To clean or not to clean?

August 31 2016

Image of To clean or not to clean?

Picture: NPG

Martin Bailey in The Art Newspaper reports that the National Portrait Gallery is considering cleaning the world-famous Chandos portrait of William Shakespeare:

The National Portrait Gallery in London is considering cleaning one of its most famous pictures, the Chandos portrait of William Shakespeare. The proposal was made at a seminar with outside specialists; the gallery’s trustees will decide next year whether to proceed with treatment. 

As the NPG stresses, however, the Chandos portrait is not just a dirty painting:

Tarnya Cooper, the gallery’s curatorial director, admits that the portrait is now “almost a relic”. The original paint was sparsely applied, so today only a thin layer survives. Early restorers made changes to details, such as lengthening the figure’s beard and hair. Retouches have become discoloured, most noticeably on the forehead. Old varnish has deteriorated, giving the picture a darker and yellow hue.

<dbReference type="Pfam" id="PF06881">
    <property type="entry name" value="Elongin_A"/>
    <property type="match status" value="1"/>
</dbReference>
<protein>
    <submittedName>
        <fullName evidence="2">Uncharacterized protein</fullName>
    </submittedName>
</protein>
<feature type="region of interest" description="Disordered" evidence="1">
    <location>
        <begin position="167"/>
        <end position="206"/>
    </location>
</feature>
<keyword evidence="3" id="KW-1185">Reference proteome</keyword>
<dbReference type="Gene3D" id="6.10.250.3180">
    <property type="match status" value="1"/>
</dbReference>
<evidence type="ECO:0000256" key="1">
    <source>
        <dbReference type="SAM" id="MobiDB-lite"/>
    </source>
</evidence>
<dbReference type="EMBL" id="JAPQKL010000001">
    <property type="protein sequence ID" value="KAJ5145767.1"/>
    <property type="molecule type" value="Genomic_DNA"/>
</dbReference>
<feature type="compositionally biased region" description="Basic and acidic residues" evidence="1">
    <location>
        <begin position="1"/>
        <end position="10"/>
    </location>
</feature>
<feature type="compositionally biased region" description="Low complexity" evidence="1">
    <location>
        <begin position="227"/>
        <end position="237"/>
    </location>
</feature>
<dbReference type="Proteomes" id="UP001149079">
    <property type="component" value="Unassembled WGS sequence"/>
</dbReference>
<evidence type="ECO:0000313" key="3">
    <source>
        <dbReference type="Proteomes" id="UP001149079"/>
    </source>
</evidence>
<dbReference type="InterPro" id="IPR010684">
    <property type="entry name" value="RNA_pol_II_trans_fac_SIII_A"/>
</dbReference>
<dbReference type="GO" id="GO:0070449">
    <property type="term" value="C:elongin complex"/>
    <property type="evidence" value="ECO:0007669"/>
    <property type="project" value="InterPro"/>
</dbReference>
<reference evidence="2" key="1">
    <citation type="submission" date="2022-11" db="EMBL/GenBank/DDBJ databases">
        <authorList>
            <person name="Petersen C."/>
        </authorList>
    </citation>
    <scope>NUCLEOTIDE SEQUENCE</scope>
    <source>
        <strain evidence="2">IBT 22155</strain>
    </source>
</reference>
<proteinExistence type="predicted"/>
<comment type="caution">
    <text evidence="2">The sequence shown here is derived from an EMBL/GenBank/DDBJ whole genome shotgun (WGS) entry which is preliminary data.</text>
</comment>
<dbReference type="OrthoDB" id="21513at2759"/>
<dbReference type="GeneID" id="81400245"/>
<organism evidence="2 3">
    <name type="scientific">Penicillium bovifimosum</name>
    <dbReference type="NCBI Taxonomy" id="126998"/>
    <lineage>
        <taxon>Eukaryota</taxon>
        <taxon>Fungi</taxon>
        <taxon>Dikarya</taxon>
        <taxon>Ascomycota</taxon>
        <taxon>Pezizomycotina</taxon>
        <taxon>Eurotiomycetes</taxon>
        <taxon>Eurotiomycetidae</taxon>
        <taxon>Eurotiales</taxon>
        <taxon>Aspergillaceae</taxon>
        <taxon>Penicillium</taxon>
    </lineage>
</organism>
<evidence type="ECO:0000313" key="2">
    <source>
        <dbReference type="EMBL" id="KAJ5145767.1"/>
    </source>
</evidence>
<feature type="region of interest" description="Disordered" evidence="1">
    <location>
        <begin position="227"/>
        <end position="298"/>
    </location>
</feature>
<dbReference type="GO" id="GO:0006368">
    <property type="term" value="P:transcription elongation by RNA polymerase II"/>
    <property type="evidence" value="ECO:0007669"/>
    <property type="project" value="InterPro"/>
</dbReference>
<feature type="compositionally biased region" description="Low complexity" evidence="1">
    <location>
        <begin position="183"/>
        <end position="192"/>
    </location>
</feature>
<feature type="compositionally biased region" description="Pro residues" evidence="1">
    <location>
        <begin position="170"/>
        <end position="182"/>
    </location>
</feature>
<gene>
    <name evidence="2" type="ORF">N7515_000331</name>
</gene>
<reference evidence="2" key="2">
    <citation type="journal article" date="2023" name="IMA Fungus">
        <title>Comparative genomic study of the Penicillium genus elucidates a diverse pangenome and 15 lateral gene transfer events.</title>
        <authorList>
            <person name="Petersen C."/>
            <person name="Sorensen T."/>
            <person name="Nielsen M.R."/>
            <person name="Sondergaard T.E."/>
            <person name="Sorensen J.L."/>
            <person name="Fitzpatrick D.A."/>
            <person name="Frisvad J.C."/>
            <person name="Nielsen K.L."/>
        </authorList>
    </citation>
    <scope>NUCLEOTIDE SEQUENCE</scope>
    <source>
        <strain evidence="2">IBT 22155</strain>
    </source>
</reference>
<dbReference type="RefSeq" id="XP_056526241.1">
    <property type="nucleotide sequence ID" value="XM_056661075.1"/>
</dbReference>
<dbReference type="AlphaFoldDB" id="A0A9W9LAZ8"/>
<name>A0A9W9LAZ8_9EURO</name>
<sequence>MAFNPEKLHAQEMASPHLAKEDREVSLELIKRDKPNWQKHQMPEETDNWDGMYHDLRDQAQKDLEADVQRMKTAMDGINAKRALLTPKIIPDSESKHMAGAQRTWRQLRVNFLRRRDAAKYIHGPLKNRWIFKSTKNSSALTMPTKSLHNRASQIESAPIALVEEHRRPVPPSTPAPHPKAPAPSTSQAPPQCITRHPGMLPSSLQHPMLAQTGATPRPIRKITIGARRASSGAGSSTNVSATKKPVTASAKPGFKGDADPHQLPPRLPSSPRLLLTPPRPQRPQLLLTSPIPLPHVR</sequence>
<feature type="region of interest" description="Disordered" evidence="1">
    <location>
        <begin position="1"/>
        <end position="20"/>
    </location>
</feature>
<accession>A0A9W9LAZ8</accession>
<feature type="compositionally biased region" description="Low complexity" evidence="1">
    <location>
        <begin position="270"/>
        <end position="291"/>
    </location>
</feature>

If the picture were to be cleaned, a very different portrait would therefore emerge. The beard would look less hipster-ish, and the hair would lose its thespian length. Shakespeare would look far more like an ordinary, bald, middle-aged Tudor. Could we cope with that?

I hope so. While I always appreciate the argument that later accretions are part of a paintings' history, I generally find myself thinking that where possible we should go back to the original. The Chandos portrait was never a great work of art, but in this case restoration is not intended to do justice to the artist, but to the sitter. Think how exciting it would be to excavate the true face of Shakespeare.

Of course, the pre-eminent consideration must be - is it possible to safely remove the various layers of dirt, overpaint and varnish? If anyone can work that out, it will be the expert curators and conservators at the NPG. I hope the trustees back the opinion of their staff. But it won't be an easy decision.

Notice to "Internet Explorer" Users

You are seeing this notice because you are using Internet Explorer 6.0 (or older version). IE6 is now a deprecated browser which this website no longer supports. To view the Art History News website, you can easily do so by downloading one of the following, freely available browsers:

Once you have upgraded your browser, you can return to this page using the new application, whereupon this notice will have been replaced by the full website and its content.